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Author: Subject: Platinum foil suggestions needed
Sulaiman
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[*] posted on 3-1-2017 at 05:22
Platinum foil suggestions needed


I have a side-project that I would like to get right first time, so I would appreciate any input;

Santa sent me 5x (80mm x 80mm x 233nm) Pt transfer foils
that I want to make one or two electrodes with,
for general aqueous electrochemistry.
(optionally as a catalyst would be nice)
I suspect only at low current density, but that is OK for my purposes.
So I need a substrate.

stuff that I have available and may be suitable;
. glass tubing of various diameters
. glass sheet
. graphite rods, various diameters
. graphite foil, 0.4mm thick
. lead sheet, 2mm thick
. titanium, 2.2 x 45 x 80 mm

I favour the electrically conductive options as it may help with current paths,
but glass would be electrochemically 'inert' in the case of errosion of the Pt,

In any case, I have never 'gilded' anything so if anyone has advice on
the substrate or giliding techniques please give suggestions.


[Edited on 3-1-2017 by Sulaiman]




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[*] posted on 3-1-2017 at 06:28


I routinely attach copper wires to various metals, pot them into epoxy, cross-section, and then polish them for electrochemistry.

IMG_3097.JPG - 1MB

In the picture above, it may not be obvious, but the electrical connections are completely sealed in epoxy. The only thing exposed is the flat surface of steel, in this case. For for room temperature work I'd use a copper substrate, and then attach the platinum foil with silver conductive epoxy. The platinum would have to be sealed around the edges with more epoxy, to protect the substrate. If doing it this way, make sure that all your materials are compatible with whatever chemicals are being used. Epoxy may shrink or dissolve slightly in contact with certain chemicals, for example. The silver conductive epoxy should have somewhat low viscosity for this application, I think, since the film is so impossibly thin.

I'm sure there are other ways to do it, this is my idea. I've never worked with such thin films before, as a disclaimer.




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Sulaiman
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[*] posted on 3-1-2017 at 07:00


I have a little electrically conductive silver ink that may work both for electrically connecting wires and adhering the Pt to a substrate,
but I'm not keen on incorporating silver as it easily ionises,
and pinholes in the Pt are inevitable.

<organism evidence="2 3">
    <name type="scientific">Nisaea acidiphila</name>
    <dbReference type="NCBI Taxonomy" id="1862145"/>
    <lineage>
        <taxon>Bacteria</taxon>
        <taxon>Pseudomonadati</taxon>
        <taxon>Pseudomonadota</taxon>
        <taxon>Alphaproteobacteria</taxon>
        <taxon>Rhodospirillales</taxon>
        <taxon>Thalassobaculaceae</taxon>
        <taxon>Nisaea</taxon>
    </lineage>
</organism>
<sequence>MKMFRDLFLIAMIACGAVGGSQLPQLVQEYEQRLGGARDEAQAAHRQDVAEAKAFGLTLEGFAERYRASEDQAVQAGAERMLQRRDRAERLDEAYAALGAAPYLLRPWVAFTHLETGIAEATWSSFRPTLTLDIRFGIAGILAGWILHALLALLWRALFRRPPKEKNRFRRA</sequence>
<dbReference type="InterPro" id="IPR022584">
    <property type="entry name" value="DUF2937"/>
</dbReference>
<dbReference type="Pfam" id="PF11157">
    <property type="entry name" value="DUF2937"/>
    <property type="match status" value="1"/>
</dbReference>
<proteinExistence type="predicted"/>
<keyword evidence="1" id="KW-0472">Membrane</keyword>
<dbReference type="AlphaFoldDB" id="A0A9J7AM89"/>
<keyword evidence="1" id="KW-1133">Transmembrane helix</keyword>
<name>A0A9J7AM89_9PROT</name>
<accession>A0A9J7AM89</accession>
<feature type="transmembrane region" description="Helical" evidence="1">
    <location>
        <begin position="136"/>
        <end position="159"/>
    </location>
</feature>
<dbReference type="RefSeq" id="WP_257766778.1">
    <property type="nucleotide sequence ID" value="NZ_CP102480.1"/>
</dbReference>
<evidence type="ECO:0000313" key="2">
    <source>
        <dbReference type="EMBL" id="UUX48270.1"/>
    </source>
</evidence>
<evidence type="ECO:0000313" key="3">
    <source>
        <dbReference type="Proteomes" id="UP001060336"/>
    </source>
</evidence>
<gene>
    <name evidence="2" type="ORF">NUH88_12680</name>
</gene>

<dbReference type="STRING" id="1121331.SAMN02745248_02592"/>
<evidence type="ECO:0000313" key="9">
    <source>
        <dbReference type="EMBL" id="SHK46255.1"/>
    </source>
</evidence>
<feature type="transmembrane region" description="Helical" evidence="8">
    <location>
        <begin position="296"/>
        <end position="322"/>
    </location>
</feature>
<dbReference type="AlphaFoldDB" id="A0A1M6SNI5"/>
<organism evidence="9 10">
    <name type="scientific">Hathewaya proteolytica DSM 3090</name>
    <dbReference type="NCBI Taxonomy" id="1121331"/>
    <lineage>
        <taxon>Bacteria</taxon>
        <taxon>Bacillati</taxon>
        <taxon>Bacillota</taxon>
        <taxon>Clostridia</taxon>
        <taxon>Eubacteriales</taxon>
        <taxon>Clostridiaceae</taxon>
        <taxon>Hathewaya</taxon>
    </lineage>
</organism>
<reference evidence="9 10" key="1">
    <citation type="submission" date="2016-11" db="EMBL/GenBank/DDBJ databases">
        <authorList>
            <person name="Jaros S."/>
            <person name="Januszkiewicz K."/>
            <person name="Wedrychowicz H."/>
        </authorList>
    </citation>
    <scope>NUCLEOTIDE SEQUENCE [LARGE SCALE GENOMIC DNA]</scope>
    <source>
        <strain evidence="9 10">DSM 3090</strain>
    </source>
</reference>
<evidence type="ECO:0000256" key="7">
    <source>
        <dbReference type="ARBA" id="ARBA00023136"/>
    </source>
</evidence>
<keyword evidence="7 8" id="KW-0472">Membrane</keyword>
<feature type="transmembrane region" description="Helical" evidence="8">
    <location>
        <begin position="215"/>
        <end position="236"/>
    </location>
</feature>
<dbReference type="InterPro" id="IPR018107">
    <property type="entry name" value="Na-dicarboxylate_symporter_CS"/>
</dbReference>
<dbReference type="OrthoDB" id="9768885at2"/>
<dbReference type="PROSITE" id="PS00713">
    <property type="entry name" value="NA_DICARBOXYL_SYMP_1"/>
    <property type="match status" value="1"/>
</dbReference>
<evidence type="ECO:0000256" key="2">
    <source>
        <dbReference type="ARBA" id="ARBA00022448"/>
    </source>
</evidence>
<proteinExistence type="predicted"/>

Epoxy resin seems like a good choice for an insulator for seams in the Pt,
or maybe hot melt glue.

EDIT ; for rods (magnesium here) ring crimps and screws give a reliable connection


Cropped4SM.jpg - 2.3MB

[Edited on 3-1-2017 by Sulaiman]




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[*] posted on 3-1-2017 at 08:10


You don’t state your intended goal, but if you were planning to use these in chlorate or perchlorate cells it would be better to avoid epoxy, hot melt and silver paint. They will fail when exposed to the electrolyte. Also, your foil is very thin. I believe the thickness of the Pt coating on commercial Platinized titanium anodes is of the order of a few micrometers.



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Sulaiman
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[*] posted on 3-1-2017 at 08:57


I only intend to do gentle electrochemistry, electrode potentials, mild electrolysis.
I did not imagine that a sheet of Pt only 1500 atoms thick would be useful for a chlorate cell :)

I tend to over-engineer stuff, the cell I showed above was designed for a 100 uA load !

EDIT : No it did not perform as expected.
The theory was so simple and obvious, trivial really ... in theory.
On long term hold pending some electrochemical experiments that would benefit from a platinum electrode :)

[Edited on 3-1-2017 by Sulaiman]




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[*] posted on 16-1-2017 at 12:00


Perhaps way more valuable as that foil to the right people than even 0.1 mm Pt sheet!



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[*] posted on 17-1-2017 at 07:40


I wonder if the thinnest foils could spontaneously start glowing red hot in hydrogen/air or methanol/air environments?

[Edited on 17-1-2017 by Morgan]
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[*] posted on 17-1-2017 at 08:16


the foils that I have are 'transfer' foils, lightly adhered to a paper backing, making transfer to objects easier,
but I do not think I could get a manageable foil.
These may be more appropriate
http://www.ebay.co.uk/itm/Zinc-Alloy-Hand-Warmer-Filler-Cup-...
http://www.ebay.co.uk/itm/3-X-REPLACEMENT-CATALYST-PADS-FOR-...




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[*] posted on 17-1-2017 at 12:40


I was just wondering if a bit of wispy foil held or dropped into say an Erlenmeyer flask with methanol vapor if it would have enough surface area to activate. I can imagine foil that thin is hard to manage. I've a spool of .002ths Pt wire and even something as "large" as that is hard to see if you accidentally drop a piece of it.
This wick of mine from a hand warmer does spontaneously warm if misted with methanol but I was just curious about an ultra thin foil. Do you know how your foil is made, the technical aspects?
https://www.youtube.com/watch?v=UtkEfzpZ4Sg
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